We first probe the location h1(key). If the location is occupied, we probe the location h1(key) +
h2(key), h1(key) + 2 * h2(key), …

Table size is 11 (0..10)
Hash Function: assume h1(key) = key mod 11 and h2(key) = 7- (key mod 7)

Insert keys:

58 mod 11 = 3

14 mod 11 = 3 → 3 + 7 = 10

91 mod 11 = 3 → 3+ 7,3+ 2*

7 mod 11 = 6

25 mod 11 = 3 → 3 + 3,3 + 2*3 = 9

14.13 Comparison of Collision Resolution Techniques

Comparisons: Linear Probing vs. Double Hashing

The choice between linear probing and double hashing depends on the cost of computing the hash function and on the load factor [number of elements per slot] of the table. Both use few probes but double hashing take more time because it hashes to compare two hash functions for long keys.

Comparisons: Open Addressing vs. Separate Chaining

It is somewhat complicated because we have to account for the memory usage. Separate chaining uses extra memory for links. Open addressing needs extra memory implicitly within the table to terminate the probe sequence. Open-addressed hash tables cannot be used if the data does not have unique keys. An alternative is to use separate chained hash tables.

Comparisons: Open Addressing methods 

14.14 How Hashing Gets O(1) Complexity

From the previous discussion, one doubts how hashing gets O(1) if multiple elements map to the same location…

The answer to this problem is simple. By using the load factor we make sure that each block (for example, linked list in separate chaining approach) on the average stores the maximum number of elements less than the load factor. Also, in practice this load factor is a constant (generally, 10 or 20). As a result, searching in 20 elements or 10 elements becomes constant.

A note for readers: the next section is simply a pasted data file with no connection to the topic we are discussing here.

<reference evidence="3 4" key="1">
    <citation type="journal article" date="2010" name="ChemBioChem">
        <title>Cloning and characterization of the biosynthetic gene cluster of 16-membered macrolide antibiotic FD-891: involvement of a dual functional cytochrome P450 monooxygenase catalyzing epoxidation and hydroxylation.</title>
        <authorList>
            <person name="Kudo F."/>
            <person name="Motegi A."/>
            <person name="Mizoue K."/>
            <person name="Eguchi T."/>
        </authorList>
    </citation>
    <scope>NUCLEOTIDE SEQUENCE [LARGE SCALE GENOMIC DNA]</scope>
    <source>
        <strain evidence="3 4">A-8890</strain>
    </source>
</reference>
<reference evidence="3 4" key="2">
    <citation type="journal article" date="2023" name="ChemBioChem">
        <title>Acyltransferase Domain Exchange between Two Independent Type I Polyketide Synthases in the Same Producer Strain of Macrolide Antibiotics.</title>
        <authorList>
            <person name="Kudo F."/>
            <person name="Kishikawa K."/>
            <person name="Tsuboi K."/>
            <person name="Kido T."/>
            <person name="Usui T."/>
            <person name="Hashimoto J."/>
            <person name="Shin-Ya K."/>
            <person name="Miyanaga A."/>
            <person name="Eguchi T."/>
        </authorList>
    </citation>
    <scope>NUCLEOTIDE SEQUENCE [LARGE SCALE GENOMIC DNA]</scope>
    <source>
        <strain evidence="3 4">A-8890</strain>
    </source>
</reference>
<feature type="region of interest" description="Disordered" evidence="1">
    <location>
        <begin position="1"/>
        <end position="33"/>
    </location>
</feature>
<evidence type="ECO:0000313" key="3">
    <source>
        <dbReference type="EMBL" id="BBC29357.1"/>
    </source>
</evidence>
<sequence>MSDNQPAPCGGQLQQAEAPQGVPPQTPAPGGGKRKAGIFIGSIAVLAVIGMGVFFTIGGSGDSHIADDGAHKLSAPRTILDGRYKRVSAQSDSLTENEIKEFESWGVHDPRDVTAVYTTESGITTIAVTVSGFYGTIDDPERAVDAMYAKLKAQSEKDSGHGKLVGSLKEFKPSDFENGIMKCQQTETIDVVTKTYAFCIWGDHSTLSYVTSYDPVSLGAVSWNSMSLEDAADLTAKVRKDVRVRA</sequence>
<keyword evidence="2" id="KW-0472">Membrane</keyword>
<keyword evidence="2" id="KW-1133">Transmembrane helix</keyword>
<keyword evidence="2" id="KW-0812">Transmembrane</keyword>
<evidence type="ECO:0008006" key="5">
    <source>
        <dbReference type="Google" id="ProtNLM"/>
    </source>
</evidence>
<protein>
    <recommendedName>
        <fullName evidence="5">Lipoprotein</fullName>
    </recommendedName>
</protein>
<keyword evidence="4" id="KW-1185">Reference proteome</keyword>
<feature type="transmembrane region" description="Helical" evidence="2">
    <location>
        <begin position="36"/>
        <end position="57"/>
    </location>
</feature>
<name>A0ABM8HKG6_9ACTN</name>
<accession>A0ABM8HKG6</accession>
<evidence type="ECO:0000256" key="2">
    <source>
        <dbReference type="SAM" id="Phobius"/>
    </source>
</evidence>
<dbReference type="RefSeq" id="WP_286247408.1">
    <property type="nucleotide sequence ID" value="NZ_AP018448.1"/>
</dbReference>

If the average number of elements in a block is greater than the load factor, we rehash the elements with a bigger hash table size. One thing we should remember is that we consider average occupancy (total number of elements in the hash table divided by table size) when deciding the rehash.

The access time of the table depends on the load factor which in turn depends on the hash function. This is because hash function distributes the elements to the hash table. For this reason, we say hash table gives O(1) complexity on average. Also, we generally use hash tables in cases where searches are more than insertion and deletion operations.

14.15 Hashing Techniques

There are two types of hashing techniques:

static hashing and dynamic hashing

Static Hashing If the data is fixed then static hashing is useful. In static hashing, the set of keys is kept fixed and given in advance, and the number of primary pages in the directory are kept fixed.

Dynamic Hashing

If the data is not fixed, static hashing can give bad performance, in which case dynamic hashing is the alternative, in which case the set of keys can change dynamically.

14.16 Problems for which Hash Tables are not suitable

       • Problems for which data ordering is required

       • Problems having multidimensional data